It perhaps goes without saying, but I will say it anyway: don’t read this review without having read the novels prior: spoilers.
I still clearly recall reading Foreigner, first novel in the Foreigner series. It starts out with a literal bang—an assassination attempt on the main character, Bren. But that’s it. There is no more action of a similar caliber (har har). The rest of the book is a dialogue/exposition-oriented story focusing on the social, political, and cultural concerns of human and atevi interaction. What I recall is the realization: “Oh, this is one of those types of books. Let’s see where Cherryh takes her exploration of Otherness.” And the slow pace continues in the next installments—I’m sure much to the chagrin of the legions of sf readers looking for action and simple drama. But for readers who understand and appreciate what Cherryh is doing with the Foreigner series, it is explicitly understood that Bren’s life will not mirror Tom Cruise’s. Enter Pretender (2006), second novel in the third sub-trilogy and eighth overall in the Foreigner series. It’s positively Mission: Impossible.
Pretender opens in the aftermath of the assassination attempt that closed Destroyer. Bren and what has now become the Foreigner cast of lead characters are left holed up in the country estate, fearful yet protective against further attempts. In the cleanup, Bren attempts to get his computer online to share with lord Tabini the results of their rescue mission into space and meeting with the Kyo. But with further assassination attempts looming, not to mention fresh news of changes in the assassin’s guild that happened while Bren was away, even so simple thing as a computer connection is anything but guaranteed. Once again having to keep a clear head in a tense situation, Bren must work with the atevi to escape the country estate and spread the word about the news of their mission to the whole planet.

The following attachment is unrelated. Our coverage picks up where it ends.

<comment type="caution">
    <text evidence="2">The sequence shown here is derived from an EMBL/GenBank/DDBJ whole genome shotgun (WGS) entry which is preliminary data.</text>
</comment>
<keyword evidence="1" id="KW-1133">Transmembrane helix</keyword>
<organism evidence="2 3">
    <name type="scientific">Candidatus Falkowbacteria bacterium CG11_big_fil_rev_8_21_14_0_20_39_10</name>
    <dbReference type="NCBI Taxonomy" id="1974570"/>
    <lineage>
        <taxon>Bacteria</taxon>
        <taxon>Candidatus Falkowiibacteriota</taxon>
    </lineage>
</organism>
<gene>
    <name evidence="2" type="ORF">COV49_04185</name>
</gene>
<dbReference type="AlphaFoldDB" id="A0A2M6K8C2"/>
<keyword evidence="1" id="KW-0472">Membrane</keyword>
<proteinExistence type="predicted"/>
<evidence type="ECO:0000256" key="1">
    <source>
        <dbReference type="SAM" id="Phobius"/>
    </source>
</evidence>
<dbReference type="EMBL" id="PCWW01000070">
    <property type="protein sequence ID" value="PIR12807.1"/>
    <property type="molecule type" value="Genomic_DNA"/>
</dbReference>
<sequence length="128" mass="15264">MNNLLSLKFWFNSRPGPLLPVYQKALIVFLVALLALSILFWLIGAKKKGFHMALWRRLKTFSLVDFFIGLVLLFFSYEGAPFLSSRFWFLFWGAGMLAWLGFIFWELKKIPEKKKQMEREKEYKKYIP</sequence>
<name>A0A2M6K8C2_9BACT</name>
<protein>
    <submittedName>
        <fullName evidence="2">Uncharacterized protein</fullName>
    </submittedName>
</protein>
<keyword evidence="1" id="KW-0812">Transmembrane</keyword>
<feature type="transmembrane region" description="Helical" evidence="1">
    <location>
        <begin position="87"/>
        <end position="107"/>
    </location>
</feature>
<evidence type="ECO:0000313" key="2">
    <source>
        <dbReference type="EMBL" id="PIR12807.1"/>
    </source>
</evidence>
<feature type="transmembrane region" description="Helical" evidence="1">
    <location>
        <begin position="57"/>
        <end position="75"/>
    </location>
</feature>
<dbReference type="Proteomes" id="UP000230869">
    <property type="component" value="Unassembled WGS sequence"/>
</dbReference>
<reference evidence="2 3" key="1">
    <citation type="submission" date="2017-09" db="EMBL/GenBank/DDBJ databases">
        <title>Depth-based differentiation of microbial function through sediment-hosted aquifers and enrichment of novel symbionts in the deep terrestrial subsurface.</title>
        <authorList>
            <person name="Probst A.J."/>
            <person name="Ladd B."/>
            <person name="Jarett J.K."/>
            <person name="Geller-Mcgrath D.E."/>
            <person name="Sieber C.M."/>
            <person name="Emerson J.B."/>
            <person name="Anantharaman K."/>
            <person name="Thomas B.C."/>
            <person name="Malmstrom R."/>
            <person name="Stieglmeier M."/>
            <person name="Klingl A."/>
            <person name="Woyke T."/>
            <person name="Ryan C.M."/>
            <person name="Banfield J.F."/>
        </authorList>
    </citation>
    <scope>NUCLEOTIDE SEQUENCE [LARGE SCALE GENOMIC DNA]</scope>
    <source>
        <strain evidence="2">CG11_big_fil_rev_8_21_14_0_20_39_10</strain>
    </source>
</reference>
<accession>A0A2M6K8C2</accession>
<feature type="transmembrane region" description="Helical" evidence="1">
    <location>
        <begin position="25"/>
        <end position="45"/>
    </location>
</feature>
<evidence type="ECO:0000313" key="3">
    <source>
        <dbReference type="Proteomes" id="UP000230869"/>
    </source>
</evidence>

For readers who dislike the family, (melo)drama side of Bren’s story, Pretender will appeal. Highly focused on events immediately following upon the assassination attempt that closed Destroyer, Cherryh sticks to the political intrigue driving the attempt and the atevi political unrest that is happening in the wake of the attempted overthrow of Tabini. But perhaps more so, for anyone who believed the Foreigner series was a snooze-fest, Pretender is positively brimming with action. To some degree, the last two-thirds of the book are non-stop action—at least in Foreigner terms, which makes for an interesting change of pace (despite the wilder than usual absurdities).
But does the change of pace make Pretender a solid contribution to the growing Foreigner series? Generally, yes. Readers are by now familiar with the whole cast and how things generally work among them, so it’s good to shake things up with extended drama. The quality of the drama is a bit strained (i.e. it’s realism falls in line with the conclusion of Inheritor). But the story is taken to its next major milestone. There is a huge question remaining, however: with matters largely resolved for this sub-series in Destroyer and Pretender, what’s left for Deliverer? What tension still underlies the story arc to propel the next novel? I’m a little skeptical…